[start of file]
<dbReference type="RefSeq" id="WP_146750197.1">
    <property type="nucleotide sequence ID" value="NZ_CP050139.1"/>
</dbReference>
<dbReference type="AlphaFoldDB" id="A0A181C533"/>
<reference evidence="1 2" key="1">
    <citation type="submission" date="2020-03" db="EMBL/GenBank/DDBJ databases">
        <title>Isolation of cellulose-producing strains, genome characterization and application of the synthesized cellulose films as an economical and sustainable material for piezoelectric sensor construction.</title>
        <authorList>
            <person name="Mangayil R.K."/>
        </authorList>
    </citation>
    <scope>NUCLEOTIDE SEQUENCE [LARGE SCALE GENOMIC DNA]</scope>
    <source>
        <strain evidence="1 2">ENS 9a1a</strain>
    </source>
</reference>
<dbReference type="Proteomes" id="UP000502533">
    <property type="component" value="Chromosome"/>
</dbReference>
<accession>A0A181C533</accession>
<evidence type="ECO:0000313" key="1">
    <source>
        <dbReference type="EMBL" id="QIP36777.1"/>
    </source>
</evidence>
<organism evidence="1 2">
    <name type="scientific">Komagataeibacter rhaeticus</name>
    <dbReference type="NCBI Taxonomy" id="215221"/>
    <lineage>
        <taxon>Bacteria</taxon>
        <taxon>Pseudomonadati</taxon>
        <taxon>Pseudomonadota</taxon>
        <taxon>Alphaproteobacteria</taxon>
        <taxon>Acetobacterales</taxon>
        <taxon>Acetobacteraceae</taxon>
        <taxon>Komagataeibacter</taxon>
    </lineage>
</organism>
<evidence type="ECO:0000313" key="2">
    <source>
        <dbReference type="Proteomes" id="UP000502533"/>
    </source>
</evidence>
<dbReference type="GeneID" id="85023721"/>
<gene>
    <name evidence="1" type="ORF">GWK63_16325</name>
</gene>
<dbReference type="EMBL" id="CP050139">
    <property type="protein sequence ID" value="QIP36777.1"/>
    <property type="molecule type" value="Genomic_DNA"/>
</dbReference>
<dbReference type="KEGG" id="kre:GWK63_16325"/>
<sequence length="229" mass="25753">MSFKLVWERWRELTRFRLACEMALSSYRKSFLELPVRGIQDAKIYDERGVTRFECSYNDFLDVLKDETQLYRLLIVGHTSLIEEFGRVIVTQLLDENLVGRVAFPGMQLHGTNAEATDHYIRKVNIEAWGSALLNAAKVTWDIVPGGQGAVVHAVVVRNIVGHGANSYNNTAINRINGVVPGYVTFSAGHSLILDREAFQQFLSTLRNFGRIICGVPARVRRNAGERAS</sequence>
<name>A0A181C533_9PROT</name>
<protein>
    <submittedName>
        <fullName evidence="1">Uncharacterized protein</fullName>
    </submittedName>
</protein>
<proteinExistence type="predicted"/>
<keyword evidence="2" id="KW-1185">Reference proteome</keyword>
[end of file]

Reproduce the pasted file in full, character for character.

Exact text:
<dbReference type="RefSeq" id="WP_146750197.1">
    <property type="nucleotide sequence ID" value="NZ_CP050139.1"/>
</dbReference>
<dbReference type="AlphaFoldDB" id="A0A181C533"/>
<reference evidence="1 2" key="1">
    <citation type="submission" date="2020-03" db="EMBL/GenBank/DDBJ databases">
        <title>Isolation of cellulose-producing strains, genome characterization and application of the synthesized cellulose films as an economical and sustainable material for piezoelectric sensor construction.</title>
        <authorList>
            <person name="Mangayil R.K."/>
        </authorList>
    </citation>
    <scope>NUCLEOTIDE SEQUENCE [LARGE SCALE GENOMIC DNA]</scope>
    <source>
        <strain evidence="1 2">ENS 9a1a</strain>
    </source>
</reference>
<dbReference type="Proteomes" id="UP000502533">
    <property type="component" value="Chromosome"/>
</dbReference>
<accession>A0A181C533</accession>
<evidence type="ECO:0000313" key="1">
    <source>
        <dbReference type="EMBL" id="QIP36777.1"/>
    </source>
</evidence>
<organism evidence="1 2">
    <name type="scientific">Komagataeibacter rhaeticus</name>
    <dbReference type="NCBI Taxonomy" id="215221"/>
    <lineage>
        <taxon>Bacteria</taxon>
        <taxon>Pseudomonadati</taxon>
        <taxon>Pseudomonadota</taxon>
        <taxon>Alphaproteobacteria</taxon>
        <taxon>Acetobacterales</taxon>
        <taxon>Acetobacteraceae</taxon>
        <taxon>Komagataeibacter</taxon>
    </lineage>
</organism>
<evidence type="ECO:0000313" key="2">
    <source>
        <dbReference type="Proteomes" id="UP000502533"/>
    </source>
</evidence>
<dbReference type="GeneID" id="85023721"/>
<gene>
    <name evidence="1" type="ORF">GWK63_16325</name>
</gene>
<dbReference type="EMBL" id="CP050139">
    <property type="protein sequence ID" value="QIP36777.1"/>
    <property type="molecule type" value="Genomic_DNA"/>
</dbReference>
<dbReference type="KEGG" id="kre:GWK63_16325"/>
<sequence length="229" mass="25753">MSFKLVWERWRELTRFRLACEMALSSYRKSFLELPVRGIQDAKIYDERGVTRFECSYNDFLDVLKDETQLYRLLIVGHTSLIEEFGRVIVTQLLDENLVGRVAFPGMQLHGTNAEATDHYIRKVNIEAWGSALLNAAKVTWDIVPGGQGAVVHAVVVRNIVGHGANSYNNTAINRINGVVPGYVTFSAGHSLILDREAFQQFLSTLRNFGRIICGVPARVRRNAGERAS</sequence>
<name>A0A181C533_9PROT</name>
<protein>
    <submittedName>
        <fullName evidence="1">Uncharacterized protein</fullName>
    </submittedName>
</protein>
<proteinExistence type="predicted"/>
<keyword evidence="2" id="KW-1185">Reference proteome</keyword>